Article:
He mentioned military members stationed abroad who couldn’t show documentary proof of citizenship in person at an election office, as well as married women whose names have changed, Native Americans whose tribal IDs don’t show their place of birth and natural disaster survivors who have lost their personal documents.

Morelle said he doesn’t see the bill as an attempt to maintain voter rolls, but as part of larger GOP-led plans to question the validity of the upcoming election.

“The false claim that there is a conspiracy to register noncitizens is a pretext for trying to overturn the 2024 election, potentially leading to another tragedy on January 6th, 2025,” he said.

Yet Republicans who support the bill say the unprecedented surge of migrants illegally crossing the U.S.-Mexico border creates too large a risk of noncitizens slipping through the cracks. They could purposely or inadvertently break the law to cast ballots that sway races amid narrow margins in November’s elections.

“Every illegal vote cancels out the vote of a legal American citizen,” said Rep. Bryan Steil of Wisconsin, the Republican chair of the House Administration Committee.

If passed, the bill would require noncitizens to be removed from state voter rolls and require new applicants to provide documentary proof of U.S. citizenship. It also would require states to establish a process for applicants who can’t show proof to provide other evidence beyond their attestation of citizenship, though it’s unclear what that evidence could include.

Ohio Secretary of State Frank LaRose recently found 137 suspected noncitizens on the state’s rolls — out of roughly 8 million voters — and said he was taking action to confirm and remove them.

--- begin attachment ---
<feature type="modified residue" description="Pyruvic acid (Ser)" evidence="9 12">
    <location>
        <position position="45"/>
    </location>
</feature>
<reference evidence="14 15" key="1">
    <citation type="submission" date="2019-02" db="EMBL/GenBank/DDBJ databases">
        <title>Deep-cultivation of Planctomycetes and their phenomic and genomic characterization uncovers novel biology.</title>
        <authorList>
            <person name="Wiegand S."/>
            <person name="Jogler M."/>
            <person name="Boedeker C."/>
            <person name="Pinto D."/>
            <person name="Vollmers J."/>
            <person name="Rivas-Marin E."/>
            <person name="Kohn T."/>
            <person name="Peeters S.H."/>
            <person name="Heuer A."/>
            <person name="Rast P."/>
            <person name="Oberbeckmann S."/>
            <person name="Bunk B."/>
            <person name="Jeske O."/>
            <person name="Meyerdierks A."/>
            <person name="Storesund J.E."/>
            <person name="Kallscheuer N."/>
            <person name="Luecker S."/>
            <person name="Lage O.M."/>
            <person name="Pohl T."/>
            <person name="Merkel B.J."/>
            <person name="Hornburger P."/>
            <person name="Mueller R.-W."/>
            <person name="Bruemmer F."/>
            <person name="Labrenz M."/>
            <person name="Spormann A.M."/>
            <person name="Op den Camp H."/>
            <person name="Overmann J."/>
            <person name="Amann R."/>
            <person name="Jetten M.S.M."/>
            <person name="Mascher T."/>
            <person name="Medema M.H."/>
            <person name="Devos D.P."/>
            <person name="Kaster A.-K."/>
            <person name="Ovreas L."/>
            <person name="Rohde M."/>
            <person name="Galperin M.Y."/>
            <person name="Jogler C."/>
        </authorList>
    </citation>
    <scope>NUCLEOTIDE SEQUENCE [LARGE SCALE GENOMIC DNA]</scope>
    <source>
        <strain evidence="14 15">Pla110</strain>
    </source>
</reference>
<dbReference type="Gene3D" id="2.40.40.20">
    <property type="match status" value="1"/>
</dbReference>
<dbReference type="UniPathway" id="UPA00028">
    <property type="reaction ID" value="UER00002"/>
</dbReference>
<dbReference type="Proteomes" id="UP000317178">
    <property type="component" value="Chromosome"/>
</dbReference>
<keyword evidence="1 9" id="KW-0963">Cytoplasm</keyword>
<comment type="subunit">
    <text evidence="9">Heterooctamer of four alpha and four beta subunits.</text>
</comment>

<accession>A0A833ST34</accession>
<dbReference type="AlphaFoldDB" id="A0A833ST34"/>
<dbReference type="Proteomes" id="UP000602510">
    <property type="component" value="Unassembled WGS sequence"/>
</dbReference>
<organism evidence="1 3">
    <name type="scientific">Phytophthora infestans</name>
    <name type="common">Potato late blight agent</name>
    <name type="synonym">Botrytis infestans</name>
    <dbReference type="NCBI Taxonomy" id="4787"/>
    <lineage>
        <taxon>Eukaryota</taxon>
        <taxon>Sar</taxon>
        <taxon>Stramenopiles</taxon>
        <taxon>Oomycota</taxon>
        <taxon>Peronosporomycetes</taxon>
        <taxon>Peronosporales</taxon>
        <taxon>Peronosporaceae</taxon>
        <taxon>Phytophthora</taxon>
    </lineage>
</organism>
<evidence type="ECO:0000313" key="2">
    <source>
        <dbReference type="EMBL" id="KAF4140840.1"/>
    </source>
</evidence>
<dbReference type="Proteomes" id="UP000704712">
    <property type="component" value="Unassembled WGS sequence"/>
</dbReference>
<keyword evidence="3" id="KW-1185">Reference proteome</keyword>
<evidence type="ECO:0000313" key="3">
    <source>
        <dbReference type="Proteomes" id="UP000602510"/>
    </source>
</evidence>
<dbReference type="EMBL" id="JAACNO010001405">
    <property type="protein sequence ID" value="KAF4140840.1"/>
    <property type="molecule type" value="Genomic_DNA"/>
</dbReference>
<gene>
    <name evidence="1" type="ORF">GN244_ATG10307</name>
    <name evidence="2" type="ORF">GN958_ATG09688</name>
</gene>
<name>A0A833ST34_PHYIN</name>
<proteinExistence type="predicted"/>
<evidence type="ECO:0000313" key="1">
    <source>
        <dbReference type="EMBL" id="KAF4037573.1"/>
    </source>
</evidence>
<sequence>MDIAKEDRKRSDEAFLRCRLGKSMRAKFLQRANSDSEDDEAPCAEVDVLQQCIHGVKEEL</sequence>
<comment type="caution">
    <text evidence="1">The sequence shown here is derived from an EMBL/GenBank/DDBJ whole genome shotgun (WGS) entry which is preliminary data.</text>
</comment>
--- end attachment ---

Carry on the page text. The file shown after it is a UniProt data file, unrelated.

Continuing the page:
In 2022, Georgia’s Republican secretary of state, Brad Raffensperger, conducted an audit of his state’s voter rolls specifically looking for noncitizens. His office found that 1,634 had attempted to register to vote over a period of 25 years, but election officials had caught all the applications and none had been able to register.

In North Carolina in 2016, an audit of elections found that 41 legal immigrants who had not yet become citizens cast ballots, out of 4.8 million total ballots cast. The votes didn’t make a difference in any of the state’s elections.

In a document supporting the bill, Johnson listed other examples of noncitizens who had been removed from the rolls in Boston and Virginia. The elections departments there didn’t immediately answer questions from The Associated Press to verify the claims.

Several secretaries of state, interviewed during their summer conference in Puerto Rico this week, said noncitizens attempting to register and vote is not a big problem in their state.

Kentucky Secretary of State Michael Adams, a Republican, said that his state already requires photo ID to vote and that most people use a driver’s license.

“We don’t really have a problem with this in my state,” he said in an interview.

Utah Lt. Gov. Deidre Henderson, a Republican who oversees elections, said she supports the legislation in concept but provided a cautionary tale about how aggressively culling voter rolls can sometimes result in the removal of qualified voters. A few years ago, everyone in her household received mail ballots for a municipal election, except her. She had been removed from the rolls because she had been born in the Netherlands, where her father was stationed with the U.S. Air Force.

“I was the lieutenant governor, I was overseeing elections, and I got taken off because I was born in the Netherlands,” she said, “So I think we definitely have those checks and balances in the state of Utah, maybe to an extreme.”

The House vote comes days after the Republican National Committee released its party platform, which emphasizes border security issues and takes a stand against Democrats giving “voting rights” to migrants living in the country illegally.

Republicans are expected to shine a light on their immigration and election integrity concerns at the Republican National Convention next week in Milwaukee, where Trump is scheduled to accept his third straight nomination for president.